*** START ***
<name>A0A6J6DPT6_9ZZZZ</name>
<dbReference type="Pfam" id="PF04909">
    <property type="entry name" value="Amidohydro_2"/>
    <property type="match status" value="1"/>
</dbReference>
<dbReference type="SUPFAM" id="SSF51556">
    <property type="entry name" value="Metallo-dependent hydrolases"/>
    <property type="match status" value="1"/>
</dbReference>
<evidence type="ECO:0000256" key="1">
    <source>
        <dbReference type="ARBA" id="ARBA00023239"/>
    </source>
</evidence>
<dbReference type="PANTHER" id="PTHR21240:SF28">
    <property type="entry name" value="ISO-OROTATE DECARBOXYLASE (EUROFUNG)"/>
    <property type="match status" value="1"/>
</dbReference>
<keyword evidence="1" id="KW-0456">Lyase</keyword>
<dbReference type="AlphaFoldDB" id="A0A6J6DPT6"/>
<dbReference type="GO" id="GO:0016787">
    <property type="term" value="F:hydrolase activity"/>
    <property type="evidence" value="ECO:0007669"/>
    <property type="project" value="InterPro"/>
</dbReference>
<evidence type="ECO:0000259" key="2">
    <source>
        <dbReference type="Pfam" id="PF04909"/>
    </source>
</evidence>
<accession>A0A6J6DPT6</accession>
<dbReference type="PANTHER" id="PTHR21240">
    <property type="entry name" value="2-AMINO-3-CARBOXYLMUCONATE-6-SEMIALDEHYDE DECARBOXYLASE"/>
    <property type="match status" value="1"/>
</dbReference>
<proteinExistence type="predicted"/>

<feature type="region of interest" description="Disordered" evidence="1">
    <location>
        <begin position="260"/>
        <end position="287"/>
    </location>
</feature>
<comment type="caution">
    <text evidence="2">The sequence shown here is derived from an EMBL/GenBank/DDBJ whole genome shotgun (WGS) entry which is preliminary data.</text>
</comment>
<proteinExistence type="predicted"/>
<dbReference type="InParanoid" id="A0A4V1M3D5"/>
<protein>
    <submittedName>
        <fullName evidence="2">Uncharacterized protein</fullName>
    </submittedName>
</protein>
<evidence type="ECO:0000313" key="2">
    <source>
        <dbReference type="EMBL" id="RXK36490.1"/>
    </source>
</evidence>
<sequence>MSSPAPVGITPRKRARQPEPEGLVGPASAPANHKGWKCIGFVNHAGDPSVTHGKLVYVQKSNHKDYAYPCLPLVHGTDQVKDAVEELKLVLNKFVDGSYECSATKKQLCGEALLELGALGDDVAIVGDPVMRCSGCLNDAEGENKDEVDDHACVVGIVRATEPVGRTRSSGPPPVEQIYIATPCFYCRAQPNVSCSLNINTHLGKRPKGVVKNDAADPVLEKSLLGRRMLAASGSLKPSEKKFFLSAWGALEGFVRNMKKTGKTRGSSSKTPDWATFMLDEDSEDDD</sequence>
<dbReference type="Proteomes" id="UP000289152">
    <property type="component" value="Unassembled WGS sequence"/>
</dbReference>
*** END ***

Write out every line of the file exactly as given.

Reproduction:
<name>A0A6J6DPT6_9ZZZZ</name>
<dbReference type="Pfam" id="PF04909">
    <property type="entry name" value="Amidohydro_2"/>
    <property type="match status" value="1"/>
</dbReference>
<dbReference type="SUPFAM" id="SSF51556">
    <property type="entry name" value="Metallo-dependent hydrolases"/>
    <property type="match status" value="1"/>
</dbReference>
<evidence type="ECO:0000256" key="1">
    <source>
        <dbReference type="ARBA" id="ARBA00023239"/>
    </source>
</evidence>
<dbReference type="PANTHER" id="PTHR21240:SF28">
    <property type="entry name" value="ISO-OROTATE DECARBOXYLASE (EUROFUNG)"/>
    <property type="match status" value="1"/>
</dbReference>
<keyword evidence="1" id="KW-0456">Lyase</keyword>
<dbReference type="AlphaFoldDB" id="A0A6J6DPT6"/>
<dbReference type="GO" id="GO:0016787">
    <property type="term" value="F:hydrolase activity"/>
    <property type="evidence" value="ECO:0007669"/>
    <property type="project" value="InterPro"/>
</dbReference>
<evidence type="ECO:0000259" key="2">
    <source>
        <dbReference type="Pfam" id="PF04909"/>
    </source>
</evidence>
<accession>A0A6J6DPT6</accession>
<dbReference type="PANTHER" id="PTHR21240">
    <property type="entry name" value="2-AMINO-3-CARBOXYLMUCONATE-6-SEMIALDEHYDE DECARBOXYLASE"/>
    <property type="match status" value="1"/>
</dbReference>
<proteinExistence type="predicted"/>

<feature type="region of interest" description="Disordered" evidence="1">
    <location>
        <begin position="260"/>
        <end position="287"/>
    </location>
</feature>
<comment type="caution">
    <text evidence="2">The sequence shown here is derived from an EMBL/GenBank/DDBJ whole genome shotgun (WGS) entry which is preliminary data.</text>
</comment>
<proteinExistence type="predicted"/>
<dbReference type="InParanoid" id="A0A4V1M3D5"/>
<protein>
    <submittedName>
        <fullName evidence="2">Uncharacterized protein</fullName>
    </submittedName>
</protein>
<evidence type="ECO:0000313" key="2">
    <source>
        <dbReference type="EMBL" id="RXK36490.1"/>
    </source>
</evidence>
<sequence>MSSPAPVGITPRKRARQPEPEGLVGPASAPANHKGWKCIGFVNHAGDPSVTHGKLVYVQKSNHKDYAYPCLPLVHGTDQVKDAVEELKLVLNKFVDGSYECSATKKQLCGEALLELGALGDDVAIVGDPVMRCSGCLNDAEGENKDEVDDHACVVGIVRATEPVGRTRSSGPPPVEQIYIATPCFYCRAQPNVSCSLNINTHLGKRPKGVVKNDAADPVLEKSLLGRRMLAASGSLKPSEKKFFLSAWGALEGFVRNMKKTGKTRGSSSKTPDWATFMLDEDSEDDD</sequence>
<dbReference type="Proteomes" id="UP000289152">
    <property type="component" value="Unassembled WGS sequence"/>
</dbReference>